Q. I'm looking at a magazine ad for the Zoysia grass you sometimes talk about, and the claims look too good to be true. There must be some downside. Will it really replace my existing lawn if I plant one plug every foot like they say?
- ---Stephen in Spinnerstown, PA
- ---Phyllis in Chester Springs, PA
- ---Julianna in Oklahoma (zone 7, I think)
- ---Kris in Plymouth MA
What the ads don't tell you—they are advertising, after all —is that zoysia grass lawns go dormant in cool climes in the Fall, turning a tannish beige until they green up again the following Spring. Our Philadelphia lawn (USDA Growing Zone 6) was green about five months of the year. In warmer climes like Oklahoma, the green stage will be lengthier, with very little, if any, dormant time in the deeper South.
That's because zoysia is a warm-season grass, like Bermuda and St. Augustine. But while most warm-season grasses can't handle a winter chill, zoysia can survive cold weather, even in extreme areas like Massachusetts—and Michigan, where callers to our show have described decades-old zoysia lawns. BUT those lawns are only green for three or four months of the year. Northerners who don't want a light brown yard should stick with the classic cool-season turfs: Kentucky bluegrass, the fescues, perennial rye, or blends of those grasses.
Now, we always warn that cool-season grass seed must be sown in the Fall for the lawn to thrive; that's probably why Kris in Massachusetts wonders if she missed the planting window for this year. She would have missed it for a cool-season turf, but warm-season grasses are installed in the Spring, not the Fall. And very few warm-season grasses grow well from seed, so you generally plant sod, sprigs or plugs. (Zoysia plugs are just punched out of rolls of sod, so they're kind of the same thing.)
Till up the soil as soon as its dry in Spring, rake away as much of the old green material as you can, level the surface, apply an inch of compost, well-aged mushroom soil and/or high-quality, dark-colored topsoil, level that, plant your zoysia plugs and keep them watered until they start spreading sideways. Warm-season lawns get a closer cut than cool-season ones, so leveling the surface first is essential if you want to avoid bare spots. (Its actually essential no matter what kind of grass you grow; an un-level lawn will never look as good as it should.)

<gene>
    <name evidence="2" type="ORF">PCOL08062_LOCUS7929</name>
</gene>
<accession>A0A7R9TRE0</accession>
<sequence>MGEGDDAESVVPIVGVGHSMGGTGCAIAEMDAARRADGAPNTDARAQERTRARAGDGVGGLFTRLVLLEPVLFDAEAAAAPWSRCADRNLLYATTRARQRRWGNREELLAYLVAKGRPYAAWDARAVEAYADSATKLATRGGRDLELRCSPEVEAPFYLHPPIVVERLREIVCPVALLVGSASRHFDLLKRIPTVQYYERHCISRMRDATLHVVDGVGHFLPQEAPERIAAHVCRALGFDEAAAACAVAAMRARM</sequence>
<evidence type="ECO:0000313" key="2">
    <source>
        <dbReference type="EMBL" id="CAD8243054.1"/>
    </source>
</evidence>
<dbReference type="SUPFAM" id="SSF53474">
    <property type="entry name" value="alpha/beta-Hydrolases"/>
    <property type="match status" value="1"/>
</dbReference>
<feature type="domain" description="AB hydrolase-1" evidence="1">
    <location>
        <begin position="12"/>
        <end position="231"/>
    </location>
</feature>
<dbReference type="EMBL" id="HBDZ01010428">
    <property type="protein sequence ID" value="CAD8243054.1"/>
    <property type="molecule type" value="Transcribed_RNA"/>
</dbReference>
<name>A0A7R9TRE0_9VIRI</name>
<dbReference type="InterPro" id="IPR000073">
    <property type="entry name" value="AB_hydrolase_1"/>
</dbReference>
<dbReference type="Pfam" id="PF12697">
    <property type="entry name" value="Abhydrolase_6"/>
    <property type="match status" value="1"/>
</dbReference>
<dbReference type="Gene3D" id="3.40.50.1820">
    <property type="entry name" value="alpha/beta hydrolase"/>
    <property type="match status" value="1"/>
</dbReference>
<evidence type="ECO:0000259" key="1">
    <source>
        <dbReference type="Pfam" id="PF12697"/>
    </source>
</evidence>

That inch of compost and/or topsoil on top is also essential, as it will prevent lots of the buried weed seeds you uncovered from sprouting and provide a nice base of organic matter for your new lawn. If you can afford it, buy more than the recommended number and plant the plugs closer than directed; the faster it fills in, the fewer weeds you'll have to worry about. (This is true of all warm-season grasses, not just zoysia.)
After it's established, cut zoysia at about two inches high and feed it LIGHTLY while it's actively green and growing; two feedings from the Philadelphia area North, one in late Spring and one in Summer. You can feed three times in warmer regions where the turf is green longer, but don't go nuts; zoysia is just not a heavy feeder.
Use an organic fertilizer that provides about a pound of Nitrogen per thousand square feet of turf each time. Ten pounds of corn gluten meal per thousand square feet would be ideal, providing exactly the right amount of food, and—thanks to its natural pre-emergent herbicide capability—preventing any of those dormant weed seeds from sprouting. At least it will if the corn gluten is labeled as a natural pre-emergent herbicide and licensed by Iowa State University (as all of Gardens Alive's CGM products are). Corn gluten sold as animal feed is an inferior fertilizer, and won't provide any weed protection.
IMPORTANT NOTE: All warm-season grasses are fed in the warm months. Centipede grass is a light feeder like zoysia, but the others all want a little more Nitrogen each time—say 15 to 20 pounds of corn gluten per thousand square feet, or other natural lawn fertilizer that provides a pound and a half to two pounds of Nitrogen each time. But don't feed bluegrass, fescue or rye in the summer; cool-season lawns are on a very different feeding schedule. See this Previous Question of the Week for more info on the care and feeding of cool-season grasses.
Back to zoysia: Once established, it is such an aggressive grower that deep edging is absolutely necessary to keep it from creeping into adjoining flowerbeds or such. (Install this barrier when you put the plugs in; it's really hard to establish a Maginot Line AFTER the fact.)
Our zoysia lawn also needed a good de-thatching every summer with a specialized rake. This produced little haystacks of dead material I used to think would make sensational mulch, until Iowa State University Turf Grass Professor Dr. Nick Christians warned me that the seemingly dead rhizomes could still spring back to life—just where I didn't want them.
Oh, and while our listener is correct that zoysia is generally considered a full-sun turf, Dr. Christians rates it as actually having pretty good shade tolerance. You wouldn't want to plant a full shade area with it, but it should do okay in in-between spots.